Let this perennial fuel scarcity end for good

I am often shocked that our leaders seem not to feel any shame, when terrible and despicable things continue to happen in Nigeria. For years now, Nigeria, the 6th largest OPEC oil producer, and the largest oil exporter in Africa, has failed to meet the domestic demand for refined products on a continuous basis. Every once in a while Nigerian citizens are dehumanized and put through unnecessary sufferings and exploitation just because the “giant of Africa” can neither refine enough, nor import enough of refined petroleum products especially PMS to meet local demand. Every regime that comes to power insults the intelligence of Nigerians with cock’n’bull stories of turn-around Maintenance ( TAM) that only turns around the pockets of phantom contractors and the contractees.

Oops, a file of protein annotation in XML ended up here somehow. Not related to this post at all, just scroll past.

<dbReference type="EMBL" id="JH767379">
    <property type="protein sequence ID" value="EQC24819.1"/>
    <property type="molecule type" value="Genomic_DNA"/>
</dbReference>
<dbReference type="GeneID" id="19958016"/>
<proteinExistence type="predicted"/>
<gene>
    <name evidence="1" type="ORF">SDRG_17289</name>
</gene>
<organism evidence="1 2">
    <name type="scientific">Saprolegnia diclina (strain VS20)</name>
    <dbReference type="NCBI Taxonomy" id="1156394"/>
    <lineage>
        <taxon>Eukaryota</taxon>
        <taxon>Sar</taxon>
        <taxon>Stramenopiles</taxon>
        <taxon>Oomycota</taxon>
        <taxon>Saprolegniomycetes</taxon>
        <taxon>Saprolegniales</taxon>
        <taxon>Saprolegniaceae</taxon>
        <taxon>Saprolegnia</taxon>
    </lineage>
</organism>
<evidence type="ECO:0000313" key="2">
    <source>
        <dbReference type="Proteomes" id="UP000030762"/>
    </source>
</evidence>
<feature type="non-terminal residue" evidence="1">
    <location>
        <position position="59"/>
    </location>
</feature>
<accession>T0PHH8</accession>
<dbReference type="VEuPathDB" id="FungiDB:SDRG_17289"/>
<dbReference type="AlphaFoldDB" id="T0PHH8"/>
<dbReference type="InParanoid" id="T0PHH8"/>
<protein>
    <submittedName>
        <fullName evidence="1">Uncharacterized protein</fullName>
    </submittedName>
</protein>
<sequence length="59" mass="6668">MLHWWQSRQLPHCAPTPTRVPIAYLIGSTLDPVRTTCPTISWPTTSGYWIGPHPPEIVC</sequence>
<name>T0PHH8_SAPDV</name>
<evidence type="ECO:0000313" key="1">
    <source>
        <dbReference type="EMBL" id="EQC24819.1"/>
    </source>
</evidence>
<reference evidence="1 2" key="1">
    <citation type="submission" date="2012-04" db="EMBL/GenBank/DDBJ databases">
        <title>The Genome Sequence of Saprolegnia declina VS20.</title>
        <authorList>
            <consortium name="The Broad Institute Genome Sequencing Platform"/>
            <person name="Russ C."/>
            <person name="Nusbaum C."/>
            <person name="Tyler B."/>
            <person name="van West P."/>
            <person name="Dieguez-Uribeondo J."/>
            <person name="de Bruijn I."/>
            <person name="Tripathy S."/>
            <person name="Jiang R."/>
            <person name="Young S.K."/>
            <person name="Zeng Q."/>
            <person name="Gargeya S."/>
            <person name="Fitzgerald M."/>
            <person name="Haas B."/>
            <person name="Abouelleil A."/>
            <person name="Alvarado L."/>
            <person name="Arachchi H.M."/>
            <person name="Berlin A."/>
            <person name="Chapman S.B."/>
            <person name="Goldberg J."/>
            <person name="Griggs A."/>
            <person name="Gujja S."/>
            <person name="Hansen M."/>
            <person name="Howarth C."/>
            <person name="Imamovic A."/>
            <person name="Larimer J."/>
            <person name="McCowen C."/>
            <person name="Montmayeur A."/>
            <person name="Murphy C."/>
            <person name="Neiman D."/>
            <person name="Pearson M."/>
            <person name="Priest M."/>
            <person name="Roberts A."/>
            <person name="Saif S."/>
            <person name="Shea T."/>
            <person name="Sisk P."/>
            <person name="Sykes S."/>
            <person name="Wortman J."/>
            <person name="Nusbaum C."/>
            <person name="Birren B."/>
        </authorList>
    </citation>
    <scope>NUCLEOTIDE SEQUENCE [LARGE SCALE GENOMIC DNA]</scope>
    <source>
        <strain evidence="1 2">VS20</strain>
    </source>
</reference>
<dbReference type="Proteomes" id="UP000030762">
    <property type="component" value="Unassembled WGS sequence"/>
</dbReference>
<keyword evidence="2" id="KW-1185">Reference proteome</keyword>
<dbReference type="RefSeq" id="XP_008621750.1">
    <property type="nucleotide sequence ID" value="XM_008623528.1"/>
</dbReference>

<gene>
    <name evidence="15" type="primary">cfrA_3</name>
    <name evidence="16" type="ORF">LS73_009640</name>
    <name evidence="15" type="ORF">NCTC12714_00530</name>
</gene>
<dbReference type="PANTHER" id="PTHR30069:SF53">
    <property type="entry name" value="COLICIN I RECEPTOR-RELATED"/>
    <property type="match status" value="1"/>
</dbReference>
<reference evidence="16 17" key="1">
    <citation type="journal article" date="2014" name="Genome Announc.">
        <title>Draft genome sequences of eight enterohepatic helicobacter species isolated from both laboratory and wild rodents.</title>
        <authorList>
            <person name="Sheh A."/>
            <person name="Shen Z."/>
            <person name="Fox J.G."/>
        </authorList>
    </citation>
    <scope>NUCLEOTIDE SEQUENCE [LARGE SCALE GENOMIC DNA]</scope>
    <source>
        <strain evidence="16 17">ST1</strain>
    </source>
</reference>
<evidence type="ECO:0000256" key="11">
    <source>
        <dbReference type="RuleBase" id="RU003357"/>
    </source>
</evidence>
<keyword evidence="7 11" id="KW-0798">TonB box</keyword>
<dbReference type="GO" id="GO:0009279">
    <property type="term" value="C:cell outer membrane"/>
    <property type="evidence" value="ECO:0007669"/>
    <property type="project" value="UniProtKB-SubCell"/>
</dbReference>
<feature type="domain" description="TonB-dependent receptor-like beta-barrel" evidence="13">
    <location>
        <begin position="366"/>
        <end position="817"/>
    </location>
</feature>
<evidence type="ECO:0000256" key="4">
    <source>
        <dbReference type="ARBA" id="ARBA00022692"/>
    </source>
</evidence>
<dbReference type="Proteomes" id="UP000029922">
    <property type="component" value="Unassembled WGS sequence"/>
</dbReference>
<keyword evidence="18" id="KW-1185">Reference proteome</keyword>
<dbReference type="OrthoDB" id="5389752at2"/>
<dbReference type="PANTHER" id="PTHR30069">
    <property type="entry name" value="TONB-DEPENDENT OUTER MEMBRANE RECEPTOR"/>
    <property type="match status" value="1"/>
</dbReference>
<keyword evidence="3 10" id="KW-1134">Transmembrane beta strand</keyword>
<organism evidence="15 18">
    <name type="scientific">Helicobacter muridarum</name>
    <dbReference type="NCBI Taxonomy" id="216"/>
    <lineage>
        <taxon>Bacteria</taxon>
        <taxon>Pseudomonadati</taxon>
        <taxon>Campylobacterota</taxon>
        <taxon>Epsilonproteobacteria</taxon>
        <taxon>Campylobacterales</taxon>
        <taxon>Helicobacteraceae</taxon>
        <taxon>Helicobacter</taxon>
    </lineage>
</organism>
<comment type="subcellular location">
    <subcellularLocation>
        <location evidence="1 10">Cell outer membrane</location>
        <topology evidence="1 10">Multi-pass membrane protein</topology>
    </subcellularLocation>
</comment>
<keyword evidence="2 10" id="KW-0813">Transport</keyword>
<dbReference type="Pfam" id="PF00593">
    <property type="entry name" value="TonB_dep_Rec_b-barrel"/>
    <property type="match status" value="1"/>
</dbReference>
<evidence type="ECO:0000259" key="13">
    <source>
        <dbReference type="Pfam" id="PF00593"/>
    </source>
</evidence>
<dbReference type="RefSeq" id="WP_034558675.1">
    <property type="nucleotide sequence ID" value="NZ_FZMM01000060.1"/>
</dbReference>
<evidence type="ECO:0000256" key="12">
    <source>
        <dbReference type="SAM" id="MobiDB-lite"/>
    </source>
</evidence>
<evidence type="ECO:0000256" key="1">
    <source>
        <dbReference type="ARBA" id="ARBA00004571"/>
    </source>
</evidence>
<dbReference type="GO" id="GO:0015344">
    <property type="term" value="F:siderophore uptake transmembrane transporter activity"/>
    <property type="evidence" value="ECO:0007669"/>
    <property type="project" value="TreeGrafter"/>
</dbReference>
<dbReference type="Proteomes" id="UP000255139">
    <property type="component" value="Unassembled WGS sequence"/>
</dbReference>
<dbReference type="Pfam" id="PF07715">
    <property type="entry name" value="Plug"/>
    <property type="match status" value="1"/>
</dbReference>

We had asked the government to fully deregulate the downstream oil sector and to privatize the epileptic national oil refineries in PH, Warri & Kaduna. President Obasanjo bit the nail and tried to privatize the dilapidated oil refineries. President Yar’adua acting on uninformed advice reversed the sales made and refunded money paid with interest! Again, President Jonathan took the progressive step to deregulate the downstream in early 2012. A so called progressive party led a revolt to abort the progressive policy! Now this progressive party has been in power for nearly three years and they have been unable to relieve Nigerians from this perennial rite of hardship and undue exploitation. Last week the GMD of NNPC felt no shame in finally admitting that the government is now subsidizing the cost of PMS. I truly wish that Nigerians will never again go through the experience they went through in the last six weeks or so. This is one critical area that change must happen in 2018.